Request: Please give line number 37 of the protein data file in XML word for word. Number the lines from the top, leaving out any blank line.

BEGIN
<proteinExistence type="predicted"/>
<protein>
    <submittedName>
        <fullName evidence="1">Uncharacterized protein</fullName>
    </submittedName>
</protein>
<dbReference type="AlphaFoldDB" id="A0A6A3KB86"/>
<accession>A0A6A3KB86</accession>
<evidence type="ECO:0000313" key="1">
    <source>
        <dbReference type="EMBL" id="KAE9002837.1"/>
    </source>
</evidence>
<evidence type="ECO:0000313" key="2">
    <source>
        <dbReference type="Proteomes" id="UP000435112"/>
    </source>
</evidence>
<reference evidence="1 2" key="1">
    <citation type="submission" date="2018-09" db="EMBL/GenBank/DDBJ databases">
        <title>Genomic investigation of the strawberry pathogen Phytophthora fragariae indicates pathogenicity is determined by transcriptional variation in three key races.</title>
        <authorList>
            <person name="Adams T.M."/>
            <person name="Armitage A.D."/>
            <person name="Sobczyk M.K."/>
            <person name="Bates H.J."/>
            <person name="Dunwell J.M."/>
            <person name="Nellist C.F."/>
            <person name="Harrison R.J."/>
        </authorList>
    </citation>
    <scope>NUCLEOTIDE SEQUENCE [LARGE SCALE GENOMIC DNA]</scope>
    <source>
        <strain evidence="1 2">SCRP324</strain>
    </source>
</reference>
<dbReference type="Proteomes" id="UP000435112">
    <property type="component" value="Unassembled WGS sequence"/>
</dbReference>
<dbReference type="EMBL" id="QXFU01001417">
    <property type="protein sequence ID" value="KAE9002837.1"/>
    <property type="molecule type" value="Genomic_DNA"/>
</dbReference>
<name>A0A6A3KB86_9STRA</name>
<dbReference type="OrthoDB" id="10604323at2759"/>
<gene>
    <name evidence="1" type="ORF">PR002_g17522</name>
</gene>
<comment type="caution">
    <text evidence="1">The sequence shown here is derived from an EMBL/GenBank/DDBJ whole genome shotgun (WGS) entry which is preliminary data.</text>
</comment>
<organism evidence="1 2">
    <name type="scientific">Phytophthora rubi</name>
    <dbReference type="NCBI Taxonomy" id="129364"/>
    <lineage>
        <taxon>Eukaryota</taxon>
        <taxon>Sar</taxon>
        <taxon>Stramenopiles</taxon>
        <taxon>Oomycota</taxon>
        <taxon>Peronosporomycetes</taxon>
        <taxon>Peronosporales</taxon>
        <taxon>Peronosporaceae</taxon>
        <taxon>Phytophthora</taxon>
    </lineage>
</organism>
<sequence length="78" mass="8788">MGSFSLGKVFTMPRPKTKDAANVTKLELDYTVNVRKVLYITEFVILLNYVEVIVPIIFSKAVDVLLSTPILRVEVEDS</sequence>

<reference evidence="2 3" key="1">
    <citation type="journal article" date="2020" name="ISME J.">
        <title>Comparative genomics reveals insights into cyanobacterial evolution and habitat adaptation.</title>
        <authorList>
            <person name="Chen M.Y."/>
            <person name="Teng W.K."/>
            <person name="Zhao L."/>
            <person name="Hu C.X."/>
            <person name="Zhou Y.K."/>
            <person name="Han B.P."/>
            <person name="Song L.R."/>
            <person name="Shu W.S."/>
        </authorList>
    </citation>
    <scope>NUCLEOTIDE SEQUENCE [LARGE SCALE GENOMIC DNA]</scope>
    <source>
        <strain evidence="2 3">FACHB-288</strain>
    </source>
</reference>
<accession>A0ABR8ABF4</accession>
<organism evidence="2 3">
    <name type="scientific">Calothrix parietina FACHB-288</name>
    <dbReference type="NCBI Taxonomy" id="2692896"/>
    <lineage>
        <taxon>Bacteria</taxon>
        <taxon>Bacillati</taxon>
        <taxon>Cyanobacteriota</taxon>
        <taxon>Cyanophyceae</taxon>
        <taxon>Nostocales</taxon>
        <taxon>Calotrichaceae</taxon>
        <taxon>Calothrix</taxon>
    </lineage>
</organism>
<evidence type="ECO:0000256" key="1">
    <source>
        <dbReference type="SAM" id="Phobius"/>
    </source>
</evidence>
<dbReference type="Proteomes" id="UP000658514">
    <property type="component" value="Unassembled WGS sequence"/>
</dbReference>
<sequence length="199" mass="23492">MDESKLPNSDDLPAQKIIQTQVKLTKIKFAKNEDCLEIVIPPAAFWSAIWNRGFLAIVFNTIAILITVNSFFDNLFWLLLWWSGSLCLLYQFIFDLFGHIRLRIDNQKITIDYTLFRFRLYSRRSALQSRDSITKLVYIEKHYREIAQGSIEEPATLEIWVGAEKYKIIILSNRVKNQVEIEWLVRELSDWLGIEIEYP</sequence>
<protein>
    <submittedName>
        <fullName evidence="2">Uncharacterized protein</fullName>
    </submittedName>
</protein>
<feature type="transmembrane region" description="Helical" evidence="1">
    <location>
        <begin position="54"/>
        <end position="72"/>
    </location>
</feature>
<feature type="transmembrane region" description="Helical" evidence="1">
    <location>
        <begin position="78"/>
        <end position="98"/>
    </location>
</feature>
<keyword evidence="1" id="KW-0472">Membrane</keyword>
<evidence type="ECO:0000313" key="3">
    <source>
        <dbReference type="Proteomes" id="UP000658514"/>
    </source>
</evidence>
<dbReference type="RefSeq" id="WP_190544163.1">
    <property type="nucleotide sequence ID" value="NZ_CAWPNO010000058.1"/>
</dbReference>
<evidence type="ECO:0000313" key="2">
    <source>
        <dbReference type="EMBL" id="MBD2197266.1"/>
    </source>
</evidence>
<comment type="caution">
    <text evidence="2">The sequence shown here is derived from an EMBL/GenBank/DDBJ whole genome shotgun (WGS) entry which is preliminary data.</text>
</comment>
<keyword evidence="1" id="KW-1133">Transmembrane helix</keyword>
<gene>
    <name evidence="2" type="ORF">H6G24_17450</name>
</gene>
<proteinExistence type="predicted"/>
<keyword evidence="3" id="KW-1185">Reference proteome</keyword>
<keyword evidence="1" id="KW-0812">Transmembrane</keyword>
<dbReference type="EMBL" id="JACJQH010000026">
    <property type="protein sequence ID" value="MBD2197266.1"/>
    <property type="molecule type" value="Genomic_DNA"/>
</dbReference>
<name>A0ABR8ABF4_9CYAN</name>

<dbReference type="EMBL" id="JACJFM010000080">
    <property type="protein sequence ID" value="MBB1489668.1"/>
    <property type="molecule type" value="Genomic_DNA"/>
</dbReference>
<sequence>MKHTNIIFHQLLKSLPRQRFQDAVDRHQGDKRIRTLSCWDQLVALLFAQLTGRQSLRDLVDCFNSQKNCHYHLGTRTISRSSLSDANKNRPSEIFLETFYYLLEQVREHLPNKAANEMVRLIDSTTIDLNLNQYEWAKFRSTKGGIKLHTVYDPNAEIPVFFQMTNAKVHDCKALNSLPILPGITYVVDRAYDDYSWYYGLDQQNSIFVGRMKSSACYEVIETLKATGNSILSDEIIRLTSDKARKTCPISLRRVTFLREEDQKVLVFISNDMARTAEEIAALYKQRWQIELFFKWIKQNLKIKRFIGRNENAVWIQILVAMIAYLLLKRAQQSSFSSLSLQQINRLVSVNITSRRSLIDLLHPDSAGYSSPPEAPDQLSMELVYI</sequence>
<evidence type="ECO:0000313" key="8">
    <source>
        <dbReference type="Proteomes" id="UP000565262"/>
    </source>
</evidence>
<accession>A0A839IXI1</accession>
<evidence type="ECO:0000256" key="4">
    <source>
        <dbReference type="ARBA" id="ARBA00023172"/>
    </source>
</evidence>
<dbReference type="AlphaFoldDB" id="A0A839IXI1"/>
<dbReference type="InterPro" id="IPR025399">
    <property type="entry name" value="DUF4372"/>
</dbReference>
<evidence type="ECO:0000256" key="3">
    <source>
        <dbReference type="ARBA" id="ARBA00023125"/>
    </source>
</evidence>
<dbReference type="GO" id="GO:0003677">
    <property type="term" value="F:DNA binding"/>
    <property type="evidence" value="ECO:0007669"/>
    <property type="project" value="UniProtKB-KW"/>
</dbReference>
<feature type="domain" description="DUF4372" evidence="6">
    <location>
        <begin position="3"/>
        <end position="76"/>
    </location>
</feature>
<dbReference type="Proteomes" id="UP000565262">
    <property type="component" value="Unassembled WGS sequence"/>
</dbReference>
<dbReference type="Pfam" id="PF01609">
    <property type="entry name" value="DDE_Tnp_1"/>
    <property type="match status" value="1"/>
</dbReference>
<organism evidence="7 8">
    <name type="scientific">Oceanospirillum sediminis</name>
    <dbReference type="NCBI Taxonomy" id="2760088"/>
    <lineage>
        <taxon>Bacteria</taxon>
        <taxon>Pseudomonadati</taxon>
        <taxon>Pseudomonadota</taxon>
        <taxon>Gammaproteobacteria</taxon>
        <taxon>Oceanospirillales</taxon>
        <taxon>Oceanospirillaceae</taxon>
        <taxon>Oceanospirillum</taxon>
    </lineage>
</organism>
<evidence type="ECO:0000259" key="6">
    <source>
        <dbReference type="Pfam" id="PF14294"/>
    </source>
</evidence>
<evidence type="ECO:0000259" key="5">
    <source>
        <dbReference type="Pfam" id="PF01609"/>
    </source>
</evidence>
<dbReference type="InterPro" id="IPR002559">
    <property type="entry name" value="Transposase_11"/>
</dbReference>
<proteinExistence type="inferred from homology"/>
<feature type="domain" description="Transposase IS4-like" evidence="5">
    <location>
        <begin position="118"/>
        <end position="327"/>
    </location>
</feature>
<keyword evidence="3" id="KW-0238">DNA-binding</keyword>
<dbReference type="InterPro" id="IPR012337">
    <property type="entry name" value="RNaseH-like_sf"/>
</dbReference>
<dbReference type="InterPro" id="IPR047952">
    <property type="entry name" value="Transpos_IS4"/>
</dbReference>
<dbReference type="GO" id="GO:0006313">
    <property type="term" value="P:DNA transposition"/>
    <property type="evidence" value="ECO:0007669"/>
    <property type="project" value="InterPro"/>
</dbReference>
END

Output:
<dbReference type="Proteomes" id="UP000435112">